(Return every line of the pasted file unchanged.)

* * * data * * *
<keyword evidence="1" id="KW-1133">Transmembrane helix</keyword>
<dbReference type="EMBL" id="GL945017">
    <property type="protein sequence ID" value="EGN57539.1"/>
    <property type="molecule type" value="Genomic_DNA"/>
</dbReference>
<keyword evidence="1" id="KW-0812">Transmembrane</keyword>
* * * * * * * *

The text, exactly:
<keyword evidence="1" id="KW-1133">Transmembrane helix</keyword>
<dbReference type="EMBL" id="GL945017">
    <property type="protein sequence ID" value="EGN57539.1"/>
    <property type="molecule type" value="Genomic_DNA"/>
</dbReference>
<keyword evidence="1" id="KW-0812">Transmembrane</keyword>